zones, and conducting vapor from said subse
quent zone or zones into said initial zone or zones. 30
12. A furnace for drying moist combustible
material, comprising a plurality of superposed
hearths, means for rabbling the material over
each hearth and from hearth to hearth down
through the furnace, the hearths being provided 35
with ports arranged to permit the material to
fall from hearth to hearth and to permit gases
and vapor to pass upwardly from hearth to
hearth, means for burning fuel within the upper
means for heating the material in the upper por
40 tion of the furnace to preliminarily dry the same, .portion of the furnace to quickly heat and pre» 4:0
means for recirculating in a direction along the llminarily dry the moist material, means for
maintaining within the lower portion of the fur
path of travel of the material and over the ma
terial on the lower hearth or hearths a stream of nace a hot atmosphere unfavorable to combustion
vapor evolved from the drying material at said
for more thoroughly drying the material, said
lower hearth or hearths for more thoroughly dry
ing. the material in an atmosphere of hot vapor
unfavorable for combustion, and means for heat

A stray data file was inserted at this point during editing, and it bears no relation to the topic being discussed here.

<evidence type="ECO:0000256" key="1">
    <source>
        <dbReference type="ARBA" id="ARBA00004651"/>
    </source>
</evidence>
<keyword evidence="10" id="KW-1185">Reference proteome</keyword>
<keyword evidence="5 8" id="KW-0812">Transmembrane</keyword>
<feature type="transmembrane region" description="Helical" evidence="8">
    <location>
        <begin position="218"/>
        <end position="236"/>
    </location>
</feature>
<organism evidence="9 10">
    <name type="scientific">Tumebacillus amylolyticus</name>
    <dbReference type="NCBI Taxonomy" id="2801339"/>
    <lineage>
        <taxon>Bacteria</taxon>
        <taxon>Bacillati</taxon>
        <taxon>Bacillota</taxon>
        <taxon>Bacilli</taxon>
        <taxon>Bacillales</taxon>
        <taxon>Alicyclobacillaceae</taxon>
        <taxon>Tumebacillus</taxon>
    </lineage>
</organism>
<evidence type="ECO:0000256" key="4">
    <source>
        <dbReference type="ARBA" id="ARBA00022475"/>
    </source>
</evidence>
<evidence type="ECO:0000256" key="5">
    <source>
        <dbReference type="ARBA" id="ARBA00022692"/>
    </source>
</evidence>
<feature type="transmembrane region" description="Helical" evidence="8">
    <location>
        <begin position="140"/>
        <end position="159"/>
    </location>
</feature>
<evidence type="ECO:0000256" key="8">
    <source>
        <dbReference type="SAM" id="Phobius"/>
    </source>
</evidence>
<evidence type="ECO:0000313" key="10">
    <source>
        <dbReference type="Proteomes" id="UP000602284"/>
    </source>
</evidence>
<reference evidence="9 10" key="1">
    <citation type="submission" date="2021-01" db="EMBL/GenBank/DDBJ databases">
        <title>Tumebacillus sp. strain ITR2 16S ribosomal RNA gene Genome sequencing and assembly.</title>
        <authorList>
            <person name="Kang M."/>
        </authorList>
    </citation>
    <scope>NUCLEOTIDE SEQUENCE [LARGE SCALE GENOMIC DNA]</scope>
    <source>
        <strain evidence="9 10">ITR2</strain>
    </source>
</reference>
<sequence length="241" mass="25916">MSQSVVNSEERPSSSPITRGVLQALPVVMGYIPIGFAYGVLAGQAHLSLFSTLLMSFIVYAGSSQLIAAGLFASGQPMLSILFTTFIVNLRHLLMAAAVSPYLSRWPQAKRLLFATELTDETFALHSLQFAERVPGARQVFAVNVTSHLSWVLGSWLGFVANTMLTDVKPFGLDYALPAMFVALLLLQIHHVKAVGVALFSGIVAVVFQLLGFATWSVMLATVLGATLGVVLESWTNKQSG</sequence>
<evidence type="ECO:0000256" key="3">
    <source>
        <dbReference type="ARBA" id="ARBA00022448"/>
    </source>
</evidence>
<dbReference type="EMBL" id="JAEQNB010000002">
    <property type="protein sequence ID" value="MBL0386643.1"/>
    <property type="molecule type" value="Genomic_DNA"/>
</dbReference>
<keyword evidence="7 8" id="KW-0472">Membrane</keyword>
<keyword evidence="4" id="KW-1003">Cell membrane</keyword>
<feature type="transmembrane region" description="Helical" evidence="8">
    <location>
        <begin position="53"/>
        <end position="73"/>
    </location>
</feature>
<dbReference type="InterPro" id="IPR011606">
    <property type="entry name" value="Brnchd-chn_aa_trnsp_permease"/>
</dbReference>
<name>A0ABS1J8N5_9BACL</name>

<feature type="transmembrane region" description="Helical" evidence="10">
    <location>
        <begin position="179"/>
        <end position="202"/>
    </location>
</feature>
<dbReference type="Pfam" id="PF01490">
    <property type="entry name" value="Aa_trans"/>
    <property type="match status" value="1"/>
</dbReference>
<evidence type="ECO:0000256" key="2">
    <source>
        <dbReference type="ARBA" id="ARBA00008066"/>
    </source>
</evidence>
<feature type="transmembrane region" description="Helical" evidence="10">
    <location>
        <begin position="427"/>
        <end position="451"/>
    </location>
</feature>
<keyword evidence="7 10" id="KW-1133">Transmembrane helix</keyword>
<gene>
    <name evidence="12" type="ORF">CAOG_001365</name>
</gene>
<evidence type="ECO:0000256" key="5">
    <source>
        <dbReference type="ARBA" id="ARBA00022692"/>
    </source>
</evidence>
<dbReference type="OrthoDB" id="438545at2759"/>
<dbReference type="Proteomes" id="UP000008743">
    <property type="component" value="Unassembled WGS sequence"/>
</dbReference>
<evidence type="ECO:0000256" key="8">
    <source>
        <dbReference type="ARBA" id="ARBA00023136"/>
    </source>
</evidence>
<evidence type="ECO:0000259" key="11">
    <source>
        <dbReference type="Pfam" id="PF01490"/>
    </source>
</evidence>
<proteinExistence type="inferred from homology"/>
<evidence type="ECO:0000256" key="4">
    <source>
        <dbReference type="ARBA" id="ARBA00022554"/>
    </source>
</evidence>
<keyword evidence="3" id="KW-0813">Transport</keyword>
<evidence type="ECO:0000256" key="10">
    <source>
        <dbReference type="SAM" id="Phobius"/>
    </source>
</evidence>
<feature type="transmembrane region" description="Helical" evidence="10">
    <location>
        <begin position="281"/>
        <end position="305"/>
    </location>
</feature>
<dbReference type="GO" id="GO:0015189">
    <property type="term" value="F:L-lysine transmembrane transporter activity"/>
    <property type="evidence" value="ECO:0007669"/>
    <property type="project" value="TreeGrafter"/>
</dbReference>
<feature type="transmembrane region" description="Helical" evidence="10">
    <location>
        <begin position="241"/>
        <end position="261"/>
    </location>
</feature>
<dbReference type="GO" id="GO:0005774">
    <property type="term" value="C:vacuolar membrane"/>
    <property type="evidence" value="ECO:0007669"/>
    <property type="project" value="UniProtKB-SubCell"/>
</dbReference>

ing-said recirculating stream at a point after re
moval of the stream from the driest material on
said lower hearth or hearths and before the
stream is lreintroduced over relatively more moist
last named means including- conduits for with 45
drawing heated vapor from the furnace at one
material on said lower hearth or hearths.
9. The method of drying moist combustible ma
terial substantially without scorching or burning
55 the same, which comprises passing the material
in succession through a plurality of heated zones,
the material being periodically agitated and grad
ually advanced through each zone and from
zone to zone, burning fuel within the initial zone
60 or zones to quickly heat and preliminarily dry
the moist material in said initial zone or zones,
more thoroughly4 drying the material in the sub
sequent zone or zones in the presence of an at
mosphere unfavorable to combustion, a large part
65 of said atmosphere comprising a stream of hot
cf .the hearths and for reintroducing such vapor
into a lower portion of the furnace.
13.v Apparatus for drying waste material, and
also for drying and burning the material, com 50
prising a `furnace having a plurality of super
pos'ed hearths, means for rabbling the material
over each hearth and from hearth to hearth
down through the furnace, the hearths being
accompanied by passages permitting a stream of 55
gases or vapor evolved from the material to pass
over the lower hearths of the furnace and then
over the upper hearths thereof, means for with
drawing said stream from .the upper portion of